“She did everything just like a normal kid,” said Milana’s mother, Imaan Cross. “She just had to have a little help in and out of the bed. It was normal. She colored. She ate. She had normal conversations. I don’t think her scare was like mine. Hers was, ‘Now, I know I’m better.’”

As Milana got older and started visiting the Titusville Branch Library of the Birmingham Public Library System, her positive outlook caught the eye of Titusville Library Branch Manager Reba Williams, who invited Milana to speak at the library’s breast cancer awareness event in October 2023 to discuss her journey of resilience. Milana, who is now 9, was the youngest speaker that day.

“When different voices are represented, from children to adults, and they address the struggles of life involving cancer and other issues, it brings major impact,” Williams said. “[Milana’s] comments had such an impact on the audience, and there was not a dry eye in the building.”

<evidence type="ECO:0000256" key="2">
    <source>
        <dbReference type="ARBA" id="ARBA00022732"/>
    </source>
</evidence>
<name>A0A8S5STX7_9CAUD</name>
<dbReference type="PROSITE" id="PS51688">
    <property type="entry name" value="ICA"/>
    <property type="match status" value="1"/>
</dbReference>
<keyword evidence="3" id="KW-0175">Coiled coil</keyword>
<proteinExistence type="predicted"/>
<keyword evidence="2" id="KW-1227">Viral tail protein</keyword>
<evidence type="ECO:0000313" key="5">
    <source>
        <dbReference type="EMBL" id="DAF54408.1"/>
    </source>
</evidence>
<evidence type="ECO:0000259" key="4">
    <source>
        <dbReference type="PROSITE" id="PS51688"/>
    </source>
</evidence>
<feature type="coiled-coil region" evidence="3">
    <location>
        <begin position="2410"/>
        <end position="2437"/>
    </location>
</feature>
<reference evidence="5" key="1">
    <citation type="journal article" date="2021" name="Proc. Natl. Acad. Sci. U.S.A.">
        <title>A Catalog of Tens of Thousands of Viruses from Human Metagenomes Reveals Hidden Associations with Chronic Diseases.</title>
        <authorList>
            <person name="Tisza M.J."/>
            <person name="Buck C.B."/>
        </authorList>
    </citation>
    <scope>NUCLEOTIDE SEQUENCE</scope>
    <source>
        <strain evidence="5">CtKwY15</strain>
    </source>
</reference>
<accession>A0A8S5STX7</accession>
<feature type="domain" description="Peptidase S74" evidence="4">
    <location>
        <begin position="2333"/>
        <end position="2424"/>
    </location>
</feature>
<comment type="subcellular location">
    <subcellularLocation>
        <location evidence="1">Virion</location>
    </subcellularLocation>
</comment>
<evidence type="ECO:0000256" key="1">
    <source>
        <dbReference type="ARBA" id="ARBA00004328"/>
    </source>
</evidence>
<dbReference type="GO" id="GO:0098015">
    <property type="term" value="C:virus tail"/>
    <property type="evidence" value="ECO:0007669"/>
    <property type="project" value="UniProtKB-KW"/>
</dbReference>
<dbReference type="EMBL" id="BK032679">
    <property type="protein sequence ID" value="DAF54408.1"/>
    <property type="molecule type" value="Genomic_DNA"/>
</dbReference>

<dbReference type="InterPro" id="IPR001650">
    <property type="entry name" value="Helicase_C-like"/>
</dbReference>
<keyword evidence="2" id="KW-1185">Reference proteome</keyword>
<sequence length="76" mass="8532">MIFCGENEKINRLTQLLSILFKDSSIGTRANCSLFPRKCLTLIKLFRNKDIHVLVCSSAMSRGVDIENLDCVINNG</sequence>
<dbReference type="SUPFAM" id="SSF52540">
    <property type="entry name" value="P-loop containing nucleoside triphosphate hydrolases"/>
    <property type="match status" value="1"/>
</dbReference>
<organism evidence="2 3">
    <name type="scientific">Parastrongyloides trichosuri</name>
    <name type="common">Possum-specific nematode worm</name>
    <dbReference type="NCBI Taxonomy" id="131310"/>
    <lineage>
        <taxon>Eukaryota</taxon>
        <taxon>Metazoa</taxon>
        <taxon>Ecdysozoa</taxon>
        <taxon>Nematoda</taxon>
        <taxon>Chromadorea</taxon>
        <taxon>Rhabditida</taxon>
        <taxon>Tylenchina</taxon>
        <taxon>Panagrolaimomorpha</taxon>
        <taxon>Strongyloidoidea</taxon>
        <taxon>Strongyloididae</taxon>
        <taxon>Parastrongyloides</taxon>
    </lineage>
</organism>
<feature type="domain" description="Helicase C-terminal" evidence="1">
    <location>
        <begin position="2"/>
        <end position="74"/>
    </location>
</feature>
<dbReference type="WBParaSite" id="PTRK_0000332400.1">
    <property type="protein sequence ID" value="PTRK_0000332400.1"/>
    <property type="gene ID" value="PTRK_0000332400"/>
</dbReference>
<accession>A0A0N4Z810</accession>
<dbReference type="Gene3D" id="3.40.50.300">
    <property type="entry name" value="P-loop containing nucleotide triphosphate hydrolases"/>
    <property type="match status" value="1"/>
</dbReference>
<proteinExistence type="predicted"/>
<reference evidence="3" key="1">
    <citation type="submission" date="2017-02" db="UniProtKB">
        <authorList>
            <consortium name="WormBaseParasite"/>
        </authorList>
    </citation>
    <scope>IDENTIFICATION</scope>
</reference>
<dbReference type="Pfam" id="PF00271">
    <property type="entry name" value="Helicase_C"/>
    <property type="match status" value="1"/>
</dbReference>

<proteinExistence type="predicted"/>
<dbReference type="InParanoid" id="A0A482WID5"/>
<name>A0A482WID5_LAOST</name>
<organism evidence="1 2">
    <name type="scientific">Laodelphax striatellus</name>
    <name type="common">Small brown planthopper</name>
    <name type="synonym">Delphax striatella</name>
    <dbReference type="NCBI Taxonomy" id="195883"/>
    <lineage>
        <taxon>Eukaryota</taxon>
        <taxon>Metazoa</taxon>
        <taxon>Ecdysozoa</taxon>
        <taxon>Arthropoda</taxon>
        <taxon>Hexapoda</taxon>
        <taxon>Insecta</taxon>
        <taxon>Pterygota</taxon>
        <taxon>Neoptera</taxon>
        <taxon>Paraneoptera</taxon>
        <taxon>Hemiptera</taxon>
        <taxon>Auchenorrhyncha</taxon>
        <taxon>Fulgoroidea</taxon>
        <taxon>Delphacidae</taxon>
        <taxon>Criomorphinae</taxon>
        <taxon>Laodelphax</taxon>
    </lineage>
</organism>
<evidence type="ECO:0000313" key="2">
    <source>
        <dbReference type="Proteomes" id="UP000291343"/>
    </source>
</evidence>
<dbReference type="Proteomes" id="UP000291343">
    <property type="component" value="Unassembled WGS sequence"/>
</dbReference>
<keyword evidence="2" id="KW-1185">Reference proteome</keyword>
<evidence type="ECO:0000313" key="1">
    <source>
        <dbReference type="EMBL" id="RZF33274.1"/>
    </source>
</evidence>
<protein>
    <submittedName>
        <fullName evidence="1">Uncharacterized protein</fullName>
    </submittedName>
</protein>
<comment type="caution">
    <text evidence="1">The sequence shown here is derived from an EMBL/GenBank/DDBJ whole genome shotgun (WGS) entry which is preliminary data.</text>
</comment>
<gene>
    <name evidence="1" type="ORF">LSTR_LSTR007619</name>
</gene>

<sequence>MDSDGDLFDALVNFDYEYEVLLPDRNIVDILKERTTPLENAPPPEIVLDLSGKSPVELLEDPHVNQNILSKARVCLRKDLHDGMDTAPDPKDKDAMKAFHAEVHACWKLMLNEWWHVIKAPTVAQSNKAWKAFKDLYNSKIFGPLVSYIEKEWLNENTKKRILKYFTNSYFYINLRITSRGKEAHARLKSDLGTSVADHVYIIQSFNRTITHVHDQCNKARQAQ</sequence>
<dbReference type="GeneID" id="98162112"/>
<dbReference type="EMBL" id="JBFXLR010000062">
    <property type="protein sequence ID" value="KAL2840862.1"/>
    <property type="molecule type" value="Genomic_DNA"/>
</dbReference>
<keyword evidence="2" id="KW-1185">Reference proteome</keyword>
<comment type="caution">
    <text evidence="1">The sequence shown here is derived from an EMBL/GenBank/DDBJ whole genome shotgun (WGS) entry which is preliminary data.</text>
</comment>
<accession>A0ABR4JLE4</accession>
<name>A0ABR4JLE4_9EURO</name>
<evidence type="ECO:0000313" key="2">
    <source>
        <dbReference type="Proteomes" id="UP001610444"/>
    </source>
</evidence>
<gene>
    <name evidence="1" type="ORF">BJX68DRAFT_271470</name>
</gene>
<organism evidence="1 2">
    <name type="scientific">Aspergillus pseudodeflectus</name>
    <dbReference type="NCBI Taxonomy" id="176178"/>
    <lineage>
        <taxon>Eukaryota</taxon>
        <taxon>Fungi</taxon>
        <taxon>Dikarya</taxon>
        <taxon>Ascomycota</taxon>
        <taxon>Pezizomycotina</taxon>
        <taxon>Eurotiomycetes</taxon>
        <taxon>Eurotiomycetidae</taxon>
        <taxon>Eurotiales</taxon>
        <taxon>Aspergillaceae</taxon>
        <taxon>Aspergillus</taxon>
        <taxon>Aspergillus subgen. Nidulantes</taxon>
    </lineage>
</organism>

Victories continued for Milana, who wants to be an artist and a pilot. In December 2023, she rung the traditional bell at Children’s of Alabama to celebrate being a cancer survivor. And during the month of March and through April, her drawings are featured in the StrongHer art exhibit. One of her drawings has the heading “One day I’m gonna be a star”—written in Milana’s handwriting.

“I wrote that because you should live what was always your dream,” she said. “I want to be a pilot. I like the sky and the clouds. I would like to see the clouds.”

As Milana talks, her mother sits off the side, smiling proudly.

“She is my idol, and she doesn’t even know it,” Milana’s mother said. “Growing up, I wasn’t even as strong as she is. She’s an encourager in her own little way.”